So, its been like 2 1/2 weeks since I last posted about the Fundamentals of Music Theory class – and I think I only shared one post outside of that as well. Luckily, the baby’s grandparents (a.k.a. my folks) are back from the west coast and I should be able to sneak in some time to write again. Without further ado…
The 4th video for Coursera’s FoTM Week 1 class is called “More on scales“. Its a 6-minute lesson that delves into scales beyond C major. Somehow, I’ll find a way to turn it into a 3-hour tour by typing about it though. It begins by introducing a scale with the tonic (root note) of A. This scale uses all of the notes found in the C major scale, but begins them on A instead of C. So, instead of C-D-E-F-G-A-B-C we have A-B-C-D-E-F-G-A.
By starting on A, Moir explains that we still use the same notes as C major but now have a different pattern of tones and semi-tones. If you think about this using the numbers 1-2-3-4-5-6-7-8 as C major, we now have 6-7-1-2-3-4-5-6 if we begin on A. He lets us know that this is called the Natural Minor Scale or Aeolian Mode, and that we’ll talk about it more in Week 2’s lesson.
The 3rd video for Week 1 of Fundamentals of Music Theory is about octaves. Dr. Worth begins it by announcing, “In this section, we’re going to look more at the vertical distances between notes.” He references the graph from the last video and reminds us that the line that goes up and down represented high and low pitches. “We’re now going to start quantifying those,” he promises.
He reminds us that octaves are composed of eight notes (7 notes in a scale + a repeat of the first note, or octave – see how that word gets throw around to mean different things?). He then points to Dr. Moir’s guitar and to the observation that there aren’t 7 notes on it. There are, in fact, many more.
Dr. Moir shows us that if we play an open A on the A-string, and then play an A on the 12th fret of the same string, we’ve played an octave. However, if we count the individual frets/pitches in between the open A and the 12th fret, we find that there are… 12 frets! Its only when we get to the 12th that notes begin repeating. So, physically, an octave isn’t divided into 8 notes, as per the name, but actually contains 12 distinct pitches.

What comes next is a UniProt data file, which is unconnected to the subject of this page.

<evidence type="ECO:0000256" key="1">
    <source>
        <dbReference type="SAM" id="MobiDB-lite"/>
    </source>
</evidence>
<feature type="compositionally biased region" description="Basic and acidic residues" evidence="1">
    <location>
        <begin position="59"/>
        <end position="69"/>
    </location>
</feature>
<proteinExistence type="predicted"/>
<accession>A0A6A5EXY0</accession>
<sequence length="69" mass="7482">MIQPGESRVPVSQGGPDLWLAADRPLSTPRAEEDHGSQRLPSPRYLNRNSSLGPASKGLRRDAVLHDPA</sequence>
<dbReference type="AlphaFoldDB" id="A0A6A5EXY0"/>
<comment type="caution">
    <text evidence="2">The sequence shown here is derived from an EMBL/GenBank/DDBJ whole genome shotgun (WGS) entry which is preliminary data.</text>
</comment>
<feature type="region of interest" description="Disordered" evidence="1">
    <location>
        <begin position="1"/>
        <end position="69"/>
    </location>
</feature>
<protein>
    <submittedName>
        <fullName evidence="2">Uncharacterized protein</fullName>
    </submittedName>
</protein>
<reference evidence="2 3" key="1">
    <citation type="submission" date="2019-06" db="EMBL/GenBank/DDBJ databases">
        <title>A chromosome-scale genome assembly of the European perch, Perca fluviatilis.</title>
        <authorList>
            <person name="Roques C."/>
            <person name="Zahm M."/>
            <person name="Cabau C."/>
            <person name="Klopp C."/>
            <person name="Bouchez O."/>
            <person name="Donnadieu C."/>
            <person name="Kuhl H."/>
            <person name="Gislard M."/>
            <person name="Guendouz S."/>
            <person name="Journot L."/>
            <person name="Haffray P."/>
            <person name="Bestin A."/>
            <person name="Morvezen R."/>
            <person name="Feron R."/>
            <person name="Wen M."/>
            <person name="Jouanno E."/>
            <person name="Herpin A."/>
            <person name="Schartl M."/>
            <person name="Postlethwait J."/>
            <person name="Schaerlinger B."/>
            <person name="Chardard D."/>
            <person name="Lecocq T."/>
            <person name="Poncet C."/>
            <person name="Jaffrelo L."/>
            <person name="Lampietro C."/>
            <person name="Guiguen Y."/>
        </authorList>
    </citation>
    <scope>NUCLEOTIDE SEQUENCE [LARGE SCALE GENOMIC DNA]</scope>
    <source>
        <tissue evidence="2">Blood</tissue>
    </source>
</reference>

They then show us this same idea on the piano, counting both black and white keys when moving from A to a higher A.
After this, Worth takes to the piano and shows us the difference in distance between a semitone and a tone. A semitone is one key away from another on the piano, or one fret on the bass. A tone is two keys away on piano, or two frets away on bass. Semi means 1/2, so its 1/2 a tone.
So, two weeks ago, Colorado Music Academy published a blog entry about the Modes of the Major Scale. In the post, they discussed what I think are relative modes of the major scale. There’s another kind though, which is what I tend to practice, because it remains in the same key and illustrates the sonic differences of the modes more clearly to me. These are called parallel modes.
At the end of their Modes post, CMA asked for requests for other entries. I suggested an explanation of parallel vs. relative modes, and they were kind enough to deliver, so Thanks, CMA! I found the explanation both illuminating and heavy on theory for beginners. I’ve come to realize that I’m not a complete beginner anymore, so the explanation made sense to me, and I know repeated readings will add to this, but I also know that other beginners will be confused by it, so I wanted to share some more basic information about these two types of modes.
First, here are CMA’s posts:
- Colorado Music Academy: Modes of the Major Scale
- Colorado Music Academy: The Difference Between Parallel and Relative Modes
Now, here is my understanding of the two types of modes, starting with the major scale:
I. The Major Scale
I’ve blogged about the major scale in the past. Here are some of those entries if you’re new to the concept:
- Scale Patterns – The Major Scale 1
- The Major Scale and Chords
- Two-Octave Major Scale Pattern
- Two-Octave Major Scale Pattern 2
- Two-Octave Major Scale Pattern 3
So, if we take the C major scale as our basis for discussion, we can look at its notes like this: C – D – E – F – G – A – B – C